The team faced the additional challenges posed by the Company’s and the union’s agreement to a “no news blackout,” as well as tight restrictions by the NLRA that governed the introduction of “new” communications vehicles to target employees.

Communications aimed to illustrate the positive impact of a potential contract settlement on Michigan Operations’ drive to improve its productivity, efficiency and safety, and connect this impact to the larger goal of improved global competitiveness and long-term site growth. 

Specifically, the communications objectives were to:
· Use external and internal communications to help prevent a work stoppage.
· Create awareness and build support for the Company’s position and business direction.
· Foster improved labor-management relations through increased collaboration and communication.

Research

To help focus the communications strategy throughout negotiations and for the next five years, the team commissioned a survey of all site employees. The survey provided Michigan Operations leadership with specific feedback to help identify major issues and determine the most effective ways to reach employees. Key findings and observations included:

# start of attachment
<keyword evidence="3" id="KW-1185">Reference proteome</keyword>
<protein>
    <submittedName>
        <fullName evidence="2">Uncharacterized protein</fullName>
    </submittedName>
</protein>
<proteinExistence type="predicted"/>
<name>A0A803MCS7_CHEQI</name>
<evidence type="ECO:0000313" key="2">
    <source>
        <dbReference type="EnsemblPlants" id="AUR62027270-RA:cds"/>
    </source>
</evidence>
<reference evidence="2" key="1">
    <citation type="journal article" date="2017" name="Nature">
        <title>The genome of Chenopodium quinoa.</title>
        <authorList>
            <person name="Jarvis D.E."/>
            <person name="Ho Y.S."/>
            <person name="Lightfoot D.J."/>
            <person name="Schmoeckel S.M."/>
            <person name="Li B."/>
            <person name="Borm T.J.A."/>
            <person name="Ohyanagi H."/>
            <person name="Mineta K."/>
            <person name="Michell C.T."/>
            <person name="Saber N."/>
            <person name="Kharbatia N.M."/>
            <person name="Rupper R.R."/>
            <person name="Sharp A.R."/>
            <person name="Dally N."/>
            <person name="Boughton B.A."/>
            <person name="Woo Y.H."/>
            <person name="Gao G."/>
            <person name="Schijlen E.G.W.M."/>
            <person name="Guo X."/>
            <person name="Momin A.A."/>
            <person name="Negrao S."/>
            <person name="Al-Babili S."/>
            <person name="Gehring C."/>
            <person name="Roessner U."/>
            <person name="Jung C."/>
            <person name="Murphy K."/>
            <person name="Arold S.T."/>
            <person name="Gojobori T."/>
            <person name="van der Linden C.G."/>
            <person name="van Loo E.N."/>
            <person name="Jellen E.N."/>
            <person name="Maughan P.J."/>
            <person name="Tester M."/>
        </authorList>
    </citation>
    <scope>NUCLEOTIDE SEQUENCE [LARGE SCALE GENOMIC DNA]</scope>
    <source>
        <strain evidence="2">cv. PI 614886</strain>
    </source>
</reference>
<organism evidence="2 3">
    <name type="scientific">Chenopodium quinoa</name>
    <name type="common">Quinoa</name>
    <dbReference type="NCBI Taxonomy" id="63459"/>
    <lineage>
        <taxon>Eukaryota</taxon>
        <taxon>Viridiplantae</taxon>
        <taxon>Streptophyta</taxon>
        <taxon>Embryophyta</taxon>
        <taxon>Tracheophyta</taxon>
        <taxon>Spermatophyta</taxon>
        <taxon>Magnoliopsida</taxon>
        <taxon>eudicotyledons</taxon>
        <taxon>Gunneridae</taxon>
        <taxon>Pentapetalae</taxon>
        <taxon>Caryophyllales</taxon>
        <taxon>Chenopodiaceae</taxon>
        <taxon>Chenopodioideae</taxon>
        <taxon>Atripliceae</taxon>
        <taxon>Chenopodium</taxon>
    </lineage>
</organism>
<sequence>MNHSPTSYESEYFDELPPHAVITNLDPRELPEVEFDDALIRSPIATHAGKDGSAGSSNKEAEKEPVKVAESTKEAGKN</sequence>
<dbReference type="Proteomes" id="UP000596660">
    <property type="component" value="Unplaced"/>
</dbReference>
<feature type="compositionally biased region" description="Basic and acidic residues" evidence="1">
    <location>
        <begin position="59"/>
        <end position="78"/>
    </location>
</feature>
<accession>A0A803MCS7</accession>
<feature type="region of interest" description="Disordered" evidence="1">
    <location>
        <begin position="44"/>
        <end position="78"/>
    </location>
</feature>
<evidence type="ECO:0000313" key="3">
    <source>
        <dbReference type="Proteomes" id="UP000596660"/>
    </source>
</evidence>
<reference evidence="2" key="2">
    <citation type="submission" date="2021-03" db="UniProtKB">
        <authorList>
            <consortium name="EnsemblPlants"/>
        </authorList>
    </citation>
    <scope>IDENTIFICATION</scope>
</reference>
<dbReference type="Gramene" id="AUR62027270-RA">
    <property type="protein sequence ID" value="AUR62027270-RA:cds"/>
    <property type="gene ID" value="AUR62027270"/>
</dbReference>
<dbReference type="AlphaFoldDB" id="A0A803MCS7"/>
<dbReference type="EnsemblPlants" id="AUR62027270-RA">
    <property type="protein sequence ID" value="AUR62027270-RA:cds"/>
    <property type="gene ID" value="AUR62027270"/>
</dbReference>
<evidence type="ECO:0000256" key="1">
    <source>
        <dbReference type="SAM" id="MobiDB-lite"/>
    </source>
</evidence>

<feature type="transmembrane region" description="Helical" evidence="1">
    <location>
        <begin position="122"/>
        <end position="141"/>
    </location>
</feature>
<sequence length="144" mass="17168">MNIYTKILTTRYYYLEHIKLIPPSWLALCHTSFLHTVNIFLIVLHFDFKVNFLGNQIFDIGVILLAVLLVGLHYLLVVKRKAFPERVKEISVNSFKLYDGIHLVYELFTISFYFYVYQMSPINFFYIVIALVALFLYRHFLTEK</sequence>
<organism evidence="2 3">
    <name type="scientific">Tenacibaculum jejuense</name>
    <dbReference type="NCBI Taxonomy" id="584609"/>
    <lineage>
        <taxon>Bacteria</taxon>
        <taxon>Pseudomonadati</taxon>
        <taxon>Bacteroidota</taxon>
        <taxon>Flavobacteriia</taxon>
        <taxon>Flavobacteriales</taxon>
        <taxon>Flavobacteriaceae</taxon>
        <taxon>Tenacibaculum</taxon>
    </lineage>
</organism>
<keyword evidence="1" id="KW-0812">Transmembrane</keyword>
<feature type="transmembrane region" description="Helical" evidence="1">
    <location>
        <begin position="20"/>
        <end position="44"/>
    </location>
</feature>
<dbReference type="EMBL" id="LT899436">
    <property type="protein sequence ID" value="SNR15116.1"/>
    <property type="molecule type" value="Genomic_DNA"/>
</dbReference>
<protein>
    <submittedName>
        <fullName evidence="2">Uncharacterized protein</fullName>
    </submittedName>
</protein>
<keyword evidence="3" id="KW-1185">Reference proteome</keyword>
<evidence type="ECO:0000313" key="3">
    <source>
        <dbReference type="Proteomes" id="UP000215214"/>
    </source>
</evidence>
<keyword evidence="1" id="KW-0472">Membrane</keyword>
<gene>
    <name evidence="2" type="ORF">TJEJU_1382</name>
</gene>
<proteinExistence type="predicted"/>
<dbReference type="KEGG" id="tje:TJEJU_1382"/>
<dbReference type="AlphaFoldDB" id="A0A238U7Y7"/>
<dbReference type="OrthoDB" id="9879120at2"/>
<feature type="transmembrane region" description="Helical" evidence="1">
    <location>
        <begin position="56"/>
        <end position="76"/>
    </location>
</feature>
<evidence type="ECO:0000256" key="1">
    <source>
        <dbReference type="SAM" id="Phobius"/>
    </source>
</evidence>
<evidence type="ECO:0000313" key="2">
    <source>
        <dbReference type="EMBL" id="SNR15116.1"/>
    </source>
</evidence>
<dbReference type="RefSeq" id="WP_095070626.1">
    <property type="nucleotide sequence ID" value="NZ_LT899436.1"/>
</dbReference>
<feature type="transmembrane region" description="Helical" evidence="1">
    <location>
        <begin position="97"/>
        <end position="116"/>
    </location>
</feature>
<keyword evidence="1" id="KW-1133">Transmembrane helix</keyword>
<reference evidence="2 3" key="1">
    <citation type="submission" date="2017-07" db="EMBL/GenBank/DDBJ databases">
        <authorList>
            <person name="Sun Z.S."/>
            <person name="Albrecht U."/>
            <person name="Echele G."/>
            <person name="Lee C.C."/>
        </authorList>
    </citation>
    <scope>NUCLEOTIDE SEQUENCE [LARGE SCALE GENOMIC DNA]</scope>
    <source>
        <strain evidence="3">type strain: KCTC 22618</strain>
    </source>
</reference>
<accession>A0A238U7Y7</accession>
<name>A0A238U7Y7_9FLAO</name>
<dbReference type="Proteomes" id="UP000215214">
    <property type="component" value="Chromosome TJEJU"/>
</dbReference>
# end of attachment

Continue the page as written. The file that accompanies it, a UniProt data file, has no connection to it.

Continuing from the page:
· Overall opinion of Dow and Michigan Operations was negative, primarily because of a perceived lack of concern for employees by the site management.
· The working environment, however, was perceived to be fairly positive, with a majority of employees indicating that they interacted well with their co-workers and felt positive about working as teams.
· Employees recognized that union leadership and management did not work well together.
· Employees understood that competitiveness was a key concern for the site.
· Employees were proud to work at Michigan Operations, but did not believe that the site commanded the respect it deserved from the rest of the Company.

Strategy

Clearly and consistently articulate the Company’s position on issues and its commitment to reach contract agreement.